When You’re Observing, Your Intentions Matter

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What your intentions are—whether you plan to simply observe someone perform an action, or to execute the action yourself—changes how the observed information is processed by the brain, reports PsychCentral:

“Scott Frey of the University of Oregon and his team took fMRI scans of study participants while watched films of other people building or taking apart objects using parts of Tinker Toys.

Brain scans of those simply watching were compared against scans from those planning to copy the actions in the correct order afterwards. Frey found that observing with the intention to copy used parts of the brain that also are used when learning by physically doing the activity.

The participants’ accuracy in reproducing the actions a few minutes later was predicted by the amount of activity in the intraparietal sulcus (IPS), which is in the parietal lobe. This backs up previous findings that the IPS is involved in the processing of others’ intentions.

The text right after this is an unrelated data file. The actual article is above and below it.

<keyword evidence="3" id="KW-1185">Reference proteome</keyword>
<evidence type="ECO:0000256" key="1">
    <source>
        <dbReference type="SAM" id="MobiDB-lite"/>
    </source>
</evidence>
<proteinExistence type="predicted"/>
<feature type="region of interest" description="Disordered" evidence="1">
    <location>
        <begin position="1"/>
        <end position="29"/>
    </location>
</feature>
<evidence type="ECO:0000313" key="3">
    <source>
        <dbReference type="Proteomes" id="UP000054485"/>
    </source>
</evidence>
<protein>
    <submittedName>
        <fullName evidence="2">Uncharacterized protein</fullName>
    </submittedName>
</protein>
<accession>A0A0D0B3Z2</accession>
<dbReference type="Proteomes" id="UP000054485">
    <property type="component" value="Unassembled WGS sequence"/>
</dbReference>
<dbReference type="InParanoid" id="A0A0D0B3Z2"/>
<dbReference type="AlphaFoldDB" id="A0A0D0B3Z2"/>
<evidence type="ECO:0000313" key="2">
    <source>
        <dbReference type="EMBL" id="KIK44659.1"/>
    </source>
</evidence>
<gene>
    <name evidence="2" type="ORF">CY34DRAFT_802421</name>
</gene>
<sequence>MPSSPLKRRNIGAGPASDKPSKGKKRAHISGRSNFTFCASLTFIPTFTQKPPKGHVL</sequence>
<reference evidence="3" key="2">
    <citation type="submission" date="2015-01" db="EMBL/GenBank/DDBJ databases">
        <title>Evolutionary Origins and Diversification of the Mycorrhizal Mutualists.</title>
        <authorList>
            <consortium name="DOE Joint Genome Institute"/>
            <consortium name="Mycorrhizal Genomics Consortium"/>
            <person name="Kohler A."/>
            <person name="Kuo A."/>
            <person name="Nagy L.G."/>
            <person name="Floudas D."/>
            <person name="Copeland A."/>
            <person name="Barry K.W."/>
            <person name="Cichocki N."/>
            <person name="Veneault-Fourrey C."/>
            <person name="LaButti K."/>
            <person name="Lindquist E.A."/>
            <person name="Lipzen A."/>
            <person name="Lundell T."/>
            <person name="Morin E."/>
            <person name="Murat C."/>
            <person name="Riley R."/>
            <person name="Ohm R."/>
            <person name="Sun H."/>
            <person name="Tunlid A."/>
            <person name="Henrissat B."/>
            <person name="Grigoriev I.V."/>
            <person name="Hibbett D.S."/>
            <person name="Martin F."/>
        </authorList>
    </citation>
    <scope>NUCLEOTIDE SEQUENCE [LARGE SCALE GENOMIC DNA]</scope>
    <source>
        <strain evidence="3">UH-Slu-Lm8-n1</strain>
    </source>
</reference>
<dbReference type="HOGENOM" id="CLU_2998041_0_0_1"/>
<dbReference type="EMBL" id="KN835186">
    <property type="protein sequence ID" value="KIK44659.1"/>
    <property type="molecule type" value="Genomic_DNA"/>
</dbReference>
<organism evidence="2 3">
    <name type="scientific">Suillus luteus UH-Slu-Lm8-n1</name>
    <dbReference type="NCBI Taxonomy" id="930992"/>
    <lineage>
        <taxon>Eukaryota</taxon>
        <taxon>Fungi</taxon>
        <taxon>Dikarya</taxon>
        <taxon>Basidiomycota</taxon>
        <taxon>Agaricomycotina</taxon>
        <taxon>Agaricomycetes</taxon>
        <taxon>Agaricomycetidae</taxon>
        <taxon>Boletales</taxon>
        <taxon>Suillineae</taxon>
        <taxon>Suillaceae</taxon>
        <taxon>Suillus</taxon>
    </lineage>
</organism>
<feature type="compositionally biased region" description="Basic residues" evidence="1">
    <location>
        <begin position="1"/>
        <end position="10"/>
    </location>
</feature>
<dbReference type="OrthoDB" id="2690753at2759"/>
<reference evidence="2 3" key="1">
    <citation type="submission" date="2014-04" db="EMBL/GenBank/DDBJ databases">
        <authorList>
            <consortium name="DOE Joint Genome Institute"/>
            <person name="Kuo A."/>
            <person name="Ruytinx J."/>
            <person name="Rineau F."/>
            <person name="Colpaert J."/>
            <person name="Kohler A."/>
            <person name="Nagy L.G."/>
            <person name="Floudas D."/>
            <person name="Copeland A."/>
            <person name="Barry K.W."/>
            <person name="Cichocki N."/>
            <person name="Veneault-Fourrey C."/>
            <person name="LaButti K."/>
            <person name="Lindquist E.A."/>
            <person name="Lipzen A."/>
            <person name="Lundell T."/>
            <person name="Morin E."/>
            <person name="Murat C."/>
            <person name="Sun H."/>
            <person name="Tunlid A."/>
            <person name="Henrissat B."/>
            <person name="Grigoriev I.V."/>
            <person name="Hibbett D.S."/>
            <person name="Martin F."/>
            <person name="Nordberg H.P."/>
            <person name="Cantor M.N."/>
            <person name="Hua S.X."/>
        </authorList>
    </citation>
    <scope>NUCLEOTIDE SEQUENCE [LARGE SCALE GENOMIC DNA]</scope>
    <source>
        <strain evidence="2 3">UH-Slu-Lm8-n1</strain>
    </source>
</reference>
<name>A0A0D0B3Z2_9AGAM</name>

When the participants were asked to watch a film and copy the actions, but not necessarily in the same order, activity in these brain regions increased to a lesser extent. Frey believes that activity in the IPS may act as a ‘thermometer’ to show how well a person is translating what they are seeing into plans for action.

‘What appears vital is the intention of the observer, rather than simply the visual stimulus that is being viewed,’ he said. ‘If the goal is to be able to do what you are seeing, then it appears that activity through your motor system is up-regulated substantially.'” (Read more here.)

It’s fascinating to me that simply intending to copy another’s actions changes how we process our perceptions of those actions. A good reminder of how very important intentions and motivations are.

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